# Bootstrapping Kruskal-Wallis test of significance

I am working with a set of 6 variables collected at 4 time periods (I consider each time period as a class in the following). For each time period, I have 82 397 observations.

If I plot the mean and median values of those variables, I can observe some increase/decrease overtime.

I want to test if those variations are significant (ie: to test if the value observed at one date is significantly different from the value observed at another date).

For that, I am using Kruskal-Wallis non-parametric test since the 6 variables are not normally distributed.

However, regarding the large size of my dataset (329 588 observations divided in four classes), the tests give extremely small p-values, and the null hypothesis is systematically rejected, even if median values are really close between classes.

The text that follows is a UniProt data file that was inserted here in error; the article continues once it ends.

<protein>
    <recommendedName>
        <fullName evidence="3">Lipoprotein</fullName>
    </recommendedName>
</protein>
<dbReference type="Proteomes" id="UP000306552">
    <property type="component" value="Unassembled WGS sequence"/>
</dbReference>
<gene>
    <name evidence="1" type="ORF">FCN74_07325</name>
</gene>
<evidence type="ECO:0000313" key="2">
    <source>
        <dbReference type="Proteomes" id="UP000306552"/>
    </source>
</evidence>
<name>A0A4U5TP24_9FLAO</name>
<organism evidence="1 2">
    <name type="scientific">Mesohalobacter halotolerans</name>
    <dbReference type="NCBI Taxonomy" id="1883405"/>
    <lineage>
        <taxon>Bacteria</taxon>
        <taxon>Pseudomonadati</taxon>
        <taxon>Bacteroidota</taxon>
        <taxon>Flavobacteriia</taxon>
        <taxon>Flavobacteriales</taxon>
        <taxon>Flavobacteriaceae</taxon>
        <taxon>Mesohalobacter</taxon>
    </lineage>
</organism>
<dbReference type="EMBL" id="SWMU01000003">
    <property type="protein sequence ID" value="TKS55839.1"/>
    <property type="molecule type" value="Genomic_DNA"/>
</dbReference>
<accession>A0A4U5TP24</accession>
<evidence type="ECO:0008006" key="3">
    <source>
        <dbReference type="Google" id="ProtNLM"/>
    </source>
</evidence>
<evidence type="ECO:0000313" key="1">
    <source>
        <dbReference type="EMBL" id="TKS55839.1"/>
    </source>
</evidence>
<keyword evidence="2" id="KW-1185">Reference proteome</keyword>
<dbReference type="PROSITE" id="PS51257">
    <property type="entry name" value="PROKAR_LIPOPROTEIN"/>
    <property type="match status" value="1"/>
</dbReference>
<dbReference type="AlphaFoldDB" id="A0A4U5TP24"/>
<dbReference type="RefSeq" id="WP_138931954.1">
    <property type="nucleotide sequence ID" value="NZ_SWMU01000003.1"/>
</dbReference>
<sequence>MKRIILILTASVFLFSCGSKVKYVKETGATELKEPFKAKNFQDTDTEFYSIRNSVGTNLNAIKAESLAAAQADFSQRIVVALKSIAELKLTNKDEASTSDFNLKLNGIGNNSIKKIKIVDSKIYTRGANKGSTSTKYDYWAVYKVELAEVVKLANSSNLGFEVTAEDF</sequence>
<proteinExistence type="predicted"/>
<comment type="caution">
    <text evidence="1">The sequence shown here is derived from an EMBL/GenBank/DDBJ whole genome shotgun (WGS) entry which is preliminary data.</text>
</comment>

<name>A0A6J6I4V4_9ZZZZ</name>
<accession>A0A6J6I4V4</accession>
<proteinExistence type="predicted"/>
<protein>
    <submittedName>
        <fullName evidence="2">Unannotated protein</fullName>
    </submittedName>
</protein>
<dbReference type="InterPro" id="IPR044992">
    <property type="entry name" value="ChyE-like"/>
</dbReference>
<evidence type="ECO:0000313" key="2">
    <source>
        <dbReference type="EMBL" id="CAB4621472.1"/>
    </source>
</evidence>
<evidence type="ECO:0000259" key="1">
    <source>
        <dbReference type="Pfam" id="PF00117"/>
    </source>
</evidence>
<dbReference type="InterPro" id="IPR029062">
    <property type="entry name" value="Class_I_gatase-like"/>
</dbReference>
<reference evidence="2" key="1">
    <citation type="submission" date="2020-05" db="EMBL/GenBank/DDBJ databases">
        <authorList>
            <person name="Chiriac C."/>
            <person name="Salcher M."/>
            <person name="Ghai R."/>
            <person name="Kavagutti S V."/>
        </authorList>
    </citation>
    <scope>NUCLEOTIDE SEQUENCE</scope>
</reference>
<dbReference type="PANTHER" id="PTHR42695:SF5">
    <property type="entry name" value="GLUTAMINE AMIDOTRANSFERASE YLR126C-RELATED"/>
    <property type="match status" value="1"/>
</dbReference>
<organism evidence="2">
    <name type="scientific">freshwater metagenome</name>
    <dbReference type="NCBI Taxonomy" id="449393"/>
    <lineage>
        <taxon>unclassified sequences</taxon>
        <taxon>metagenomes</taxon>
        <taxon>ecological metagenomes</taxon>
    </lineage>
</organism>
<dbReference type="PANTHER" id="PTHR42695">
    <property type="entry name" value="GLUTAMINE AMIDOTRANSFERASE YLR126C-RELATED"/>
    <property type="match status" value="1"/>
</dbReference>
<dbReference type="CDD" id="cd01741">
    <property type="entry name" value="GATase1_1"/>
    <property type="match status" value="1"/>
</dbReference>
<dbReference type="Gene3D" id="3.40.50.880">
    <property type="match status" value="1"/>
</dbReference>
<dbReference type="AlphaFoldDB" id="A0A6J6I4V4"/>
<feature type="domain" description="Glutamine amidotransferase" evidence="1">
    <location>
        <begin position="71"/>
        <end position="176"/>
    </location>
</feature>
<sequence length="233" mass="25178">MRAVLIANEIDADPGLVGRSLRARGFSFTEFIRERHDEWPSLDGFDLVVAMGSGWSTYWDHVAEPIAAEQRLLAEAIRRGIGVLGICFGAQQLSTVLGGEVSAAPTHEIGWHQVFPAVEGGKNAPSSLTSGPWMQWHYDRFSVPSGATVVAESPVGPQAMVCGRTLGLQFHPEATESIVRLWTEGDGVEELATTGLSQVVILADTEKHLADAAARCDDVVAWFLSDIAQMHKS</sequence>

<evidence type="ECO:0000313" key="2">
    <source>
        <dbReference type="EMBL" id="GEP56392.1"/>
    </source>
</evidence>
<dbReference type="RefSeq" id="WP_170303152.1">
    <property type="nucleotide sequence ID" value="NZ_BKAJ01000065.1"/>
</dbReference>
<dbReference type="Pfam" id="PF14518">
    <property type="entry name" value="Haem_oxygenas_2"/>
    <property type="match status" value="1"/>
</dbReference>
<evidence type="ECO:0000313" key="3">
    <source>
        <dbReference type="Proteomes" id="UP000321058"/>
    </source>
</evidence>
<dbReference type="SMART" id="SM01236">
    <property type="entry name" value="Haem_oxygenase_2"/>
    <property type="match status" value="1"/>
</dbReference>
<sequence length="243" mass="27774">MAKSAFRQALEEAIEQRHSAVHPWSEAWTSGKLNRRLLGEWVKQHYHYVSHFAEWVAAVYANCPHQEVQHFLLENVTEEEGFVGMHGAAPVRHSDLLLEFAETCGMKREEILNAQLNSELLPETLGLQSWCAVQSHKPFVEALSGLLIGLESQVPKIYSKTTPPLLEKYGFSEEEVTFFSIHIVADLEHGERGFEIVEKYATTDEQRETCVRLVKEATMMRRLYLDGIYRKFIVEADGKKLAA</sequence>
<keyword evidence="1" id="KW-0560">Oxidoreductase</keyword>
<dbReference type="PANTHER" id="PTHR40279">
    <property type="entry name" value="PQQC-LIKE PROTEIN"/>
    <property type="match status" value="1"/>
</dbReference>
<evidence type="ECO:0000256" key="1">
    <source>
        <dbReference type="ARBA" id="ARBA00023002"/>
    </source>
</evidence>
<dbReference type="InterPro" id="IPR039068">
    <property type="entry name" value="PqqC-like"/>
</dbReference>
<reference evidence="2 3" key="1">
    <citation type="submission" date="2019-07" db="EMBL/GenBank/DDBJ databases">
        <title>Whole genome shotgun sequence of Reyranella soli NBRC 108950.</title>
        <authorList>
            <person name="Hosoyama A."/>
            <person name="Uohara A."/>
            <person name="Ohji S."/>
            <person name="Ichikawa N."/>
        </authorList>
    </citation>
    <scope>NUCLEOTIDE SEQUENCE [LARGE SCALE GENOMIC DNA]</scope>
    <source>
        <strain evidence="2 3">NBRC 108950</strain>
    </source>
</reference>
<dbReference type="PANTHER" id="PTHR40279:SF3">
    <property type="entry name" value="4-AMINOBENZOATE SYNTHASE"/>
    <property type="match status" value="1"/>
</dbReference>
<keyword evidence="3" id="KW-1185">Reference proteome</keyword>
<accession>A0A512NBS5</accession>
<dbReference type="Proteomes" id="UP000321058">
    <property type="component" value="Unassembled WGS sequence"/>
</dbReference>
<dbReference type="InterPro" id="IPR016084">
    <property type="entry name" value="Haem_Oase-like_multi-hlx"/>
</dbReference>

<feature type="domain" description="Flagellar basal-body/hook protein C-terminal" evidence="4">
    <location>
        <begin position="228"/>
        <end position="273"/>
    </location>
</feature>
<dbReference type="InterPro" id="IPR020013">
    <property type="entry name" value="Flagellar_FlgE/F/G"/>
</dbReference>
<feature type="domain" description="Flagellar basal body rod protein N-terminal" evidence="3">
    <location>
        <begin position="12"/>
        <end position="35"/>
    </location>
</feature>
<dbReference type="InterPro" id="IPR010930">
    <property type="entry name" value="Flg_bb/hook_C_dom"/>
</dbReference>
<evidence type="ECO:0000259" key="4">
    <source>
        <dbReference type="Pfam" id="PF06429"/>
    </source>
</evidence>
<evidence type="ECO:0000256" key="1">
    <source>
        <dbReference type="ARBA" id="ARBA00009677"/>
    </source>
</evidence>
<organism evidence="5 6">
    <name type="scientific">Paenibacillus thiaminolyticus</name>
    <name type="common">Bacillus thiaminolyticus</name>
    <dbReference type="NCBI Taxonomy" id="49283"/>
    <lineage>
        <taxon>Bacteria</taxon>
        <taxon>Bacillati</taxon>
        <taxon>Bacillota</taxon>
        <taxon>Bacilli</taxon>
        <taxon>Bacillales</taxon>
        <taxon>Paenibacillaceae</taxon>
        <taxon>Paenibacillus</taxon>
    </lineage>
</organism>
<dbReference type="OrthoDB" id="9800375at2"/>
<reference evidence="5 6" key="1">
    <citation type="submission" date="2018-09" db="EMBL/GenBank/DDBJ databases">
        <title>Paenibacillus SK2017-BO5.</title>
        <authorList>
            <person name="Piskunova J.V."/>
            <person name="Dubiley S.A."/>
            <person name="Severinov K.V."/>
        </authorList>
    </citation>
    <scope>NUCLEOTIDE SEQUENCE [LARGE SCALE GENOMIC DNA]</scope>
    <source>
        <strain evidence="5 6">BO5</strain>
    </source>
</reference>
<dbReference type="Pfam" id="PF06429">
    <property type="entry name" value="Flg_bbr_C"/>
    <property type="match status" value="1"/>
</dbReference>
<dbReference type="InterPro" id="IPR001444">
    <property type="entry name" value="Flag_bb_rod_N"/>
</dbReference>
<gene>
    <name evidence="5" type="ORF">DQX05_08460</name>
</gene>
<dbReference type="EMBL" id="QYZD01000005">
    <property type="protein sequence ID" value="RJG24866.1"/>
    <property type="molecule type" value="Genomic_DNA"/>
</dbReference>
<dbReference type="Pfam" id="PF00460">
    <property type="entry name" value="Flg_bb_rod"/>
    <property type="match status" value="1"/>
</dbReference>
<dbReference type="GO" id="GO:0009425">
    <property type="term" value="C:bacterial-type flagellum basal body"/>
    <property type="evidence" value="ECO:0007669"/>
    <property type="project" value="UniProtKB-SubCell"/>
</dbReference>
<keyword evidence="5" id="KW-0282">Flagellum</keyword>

To get around this problem, I was thinking performing a bootstrapping analysis on randomly designed samples of smaller size (5000 observations in total).

Since I am not statistician, I am not sure of the accuracy of this approach. Would you have any comments or suggestions on what I described? More specifically, would you have any methods/references to evaluate the significance of the test using bootstrapping (I don’t know how to calculate the p-value of bootstrapping in this specific case)?

Thanks for your interest in this question.

• Well put. I would add that computing unitless indexes that don't change with $n$ can be useful, e.g., the $c$-index (concordance probability) between any to groups. Extended box plots stratified by group will also help. – Frank Harrell Aug 5 '15 at 11:58